Beginnings, Journey, Obedience

Huts, Houses, Garages, and Tents

Matthew 18:19,20 “Again I say to you that if two of you agree on earth concerning anything that they ask, it will be done for them by My Father in heaven. For where two or three are gathered together in My name, I am there in the midst of them.”

I used to think, like most people I suppose, that a church gathering was an activity that Christians took part in on a Sunday. It meant going to a prescribed building on a prescribed day to take part in a prescribed activity. Once I became a Christian, those prescribed activities became like a prescribed antibiotic for me – if I missed even one dose, I risked missing out on the healing effects of the medicine. What I didn’t realize at the time was that going to church didn’t necessarily mean going to church on days we are accustomed to nor did it hinge on whether or not there was a proper church building to meet in.

In 1987 I moved with my husband and young son to Africa to serve as a missionary. Little did I know that my prescribed routine of church attendance was in for a big change. Oh yes, I had been an associate pastor’s wife for nearly three years prior to our move but somehow I was not really prepared for what was about to take place in my life.

When I landed in Zaire in 1987, I was enamored with the notion of missionary life; the difference of lifestyle between the USA and Africa was what I thought would be my biggest hurdle to overcome. I would gladly face the rigors of grinding coffee beans in a large mortar and pestle until they were fine enough to make coffee, learn how to bake bread and even figure out the magic of making mayonnaise. Oddly enough, I adjusted to these changes rather quickly (and my family survived this process – a miracle in itself) and even began to make strides in speaking foreign languages!

Going to a church service in Africa for the first time made me realize that either my idea of church was going to change, or I was going to change everyone else’s idea of church! No one was very keen to follow what my idea was for church so I was the one challenged to change. First of all, I didn’t understand why in the world did everyone think that we had to go to church for so long? Couldn’t we get everything done in an hour and a half or two hours max? Wasn’t God big enough to get the job done in a shorter period of time? There was no reason to hang around in church for three, four up to six hours! How could a person be expected to sit in one spot for so long on a cement block, rock, broken chair or bench? Let’s not discuss how hot it got in those buildings or the fact that it wasn’t uncommon to hear several languages going on at once – I was just trying to say hello in Swahili, I had no idea that languages such as Lingala, Chiluba and Chibemba existed.

While this was all going on, I was trying to take care of a busy two year old and keep a smile on my face. Keeping a smile was no small task and sometimes, if not often, my husband must have wanted to put me in a box and ship me back to where I came from! Not only did I find out how to get through church and much more (let’s not mention the bat that kept trying to nail me during church one Sunday) but I had to somehow find GOD in the middle of these services.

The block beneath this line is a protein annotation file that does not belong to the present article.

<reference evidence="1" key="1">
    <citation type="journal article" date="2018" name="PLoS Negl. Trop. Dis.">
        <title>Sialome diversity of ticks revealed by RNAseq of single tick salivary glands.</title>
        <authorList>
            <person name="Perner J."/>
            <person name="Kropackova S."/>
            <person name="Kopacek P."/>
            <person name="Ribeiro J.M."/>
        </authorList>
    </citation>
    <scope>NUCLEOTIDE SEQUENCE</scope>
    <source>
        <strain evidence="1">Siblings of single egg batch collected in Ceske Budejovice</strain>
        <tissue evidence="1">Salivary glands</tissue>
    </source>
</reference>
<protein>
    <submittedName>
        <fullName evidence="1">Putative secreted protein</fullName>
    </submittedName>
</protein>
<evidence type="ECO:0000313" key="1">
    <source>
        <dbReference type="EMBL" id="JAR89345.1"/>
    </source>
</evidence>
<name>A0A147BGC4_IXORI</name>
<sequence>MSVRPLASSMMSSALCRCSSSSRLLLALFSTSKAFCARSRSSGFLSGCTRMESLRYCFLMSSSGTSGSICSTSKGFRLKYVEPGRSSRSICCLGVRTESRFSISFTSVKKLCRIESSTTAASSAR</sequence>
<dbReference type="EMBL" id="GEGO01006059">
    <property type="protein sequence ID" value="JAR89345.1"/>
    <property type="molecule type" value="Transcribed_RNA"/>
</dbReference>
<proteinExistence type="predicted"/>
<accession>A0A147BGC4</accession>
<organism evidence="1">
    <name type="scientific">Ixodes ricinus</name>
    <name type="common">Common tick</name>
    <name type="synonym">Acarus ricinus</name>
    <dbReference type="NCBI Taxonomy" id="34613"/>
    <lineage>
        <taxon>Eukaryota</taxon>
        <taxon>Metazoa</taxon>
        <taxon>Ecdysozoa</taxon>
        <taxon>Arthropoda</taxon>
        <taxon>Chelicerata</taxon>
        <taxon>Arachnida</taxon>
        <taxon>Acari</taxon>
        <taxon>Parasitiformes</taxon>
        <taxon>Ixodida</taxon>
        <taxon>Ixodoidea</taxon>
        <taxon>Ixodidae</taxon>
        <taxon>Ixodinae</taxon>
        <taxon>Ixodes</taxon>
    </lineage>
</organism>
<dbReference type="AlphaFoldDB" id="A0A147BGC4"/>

By the time I finally had made peace with myself and found God’s presence – God called us to plant churches. As we planted our first church, I realized once again that God had to change me before He could use me to help anyone else. Church became a lifestyle for us, it was no longer a prescribed activity – it became our life. When we’d enter into people’s homes and give them the Good News, God’s presence was there. In early Morning Prayer meetings, when only two or three showed up – God’s presence was there. Our very first church service was held in the middle of a slum, you could smell banana beer and open sewage when you opened the windows – but somehow, God’s presence was always there. In the middle of the estates where we had cell meetings on any and all days of the week – God was there too. Our church buildings have never been posh by Western standards, even our best building would be called a “fixer-upper” in the US, but when you get past the aesthetics of it all – you’ll find God is there.

Our trek in Africa has brought me through several nations. Every time we plant a new church, I find God’s presence quicker than the time before. For example, when planting our church in Lusaka, Zambia, we started by meeting as a small group in a hut in the front yard of our home. As the crowd grew too large to sit in the small hut, we moved our little group inside the house.   God was faithful and soon, 30+ people were squeezing themselves into our small living room. Another place of meeting had to be found quickly! In the back of the house we had an open garage; we had the idea of moving everyone outside to celebrate the Lord in the garage. 30 soon became 50; 50 grew to 80 and we again had to solve the problem of where to seat everyone. Instead of moving, we hung a large piece of tarpaulin out to extend our capacity. Not long afterwards, we were bursting out of the seams with over 100 people garage-a-brating the Lord. Ultimately, we moved the growing congregation to a school ground we rented where we pitched a 300-seat tent.  God has been faithful since those days of garage-a-bration services; the same problem of where to seat all of the people has continued to follow us as we have planted more churches – and we like these problems.

Huts, houses, garages and tents may seem like unconventional places of meeting to you; but God isn’t limited by what we are accustomed to. If we look for God, even in the most unconventional and unlikely places – we will find Him there waiting to meet with us.

Ecclesiastes 11:4 LB “If you wait for perfect conditions, you will never get anything done.”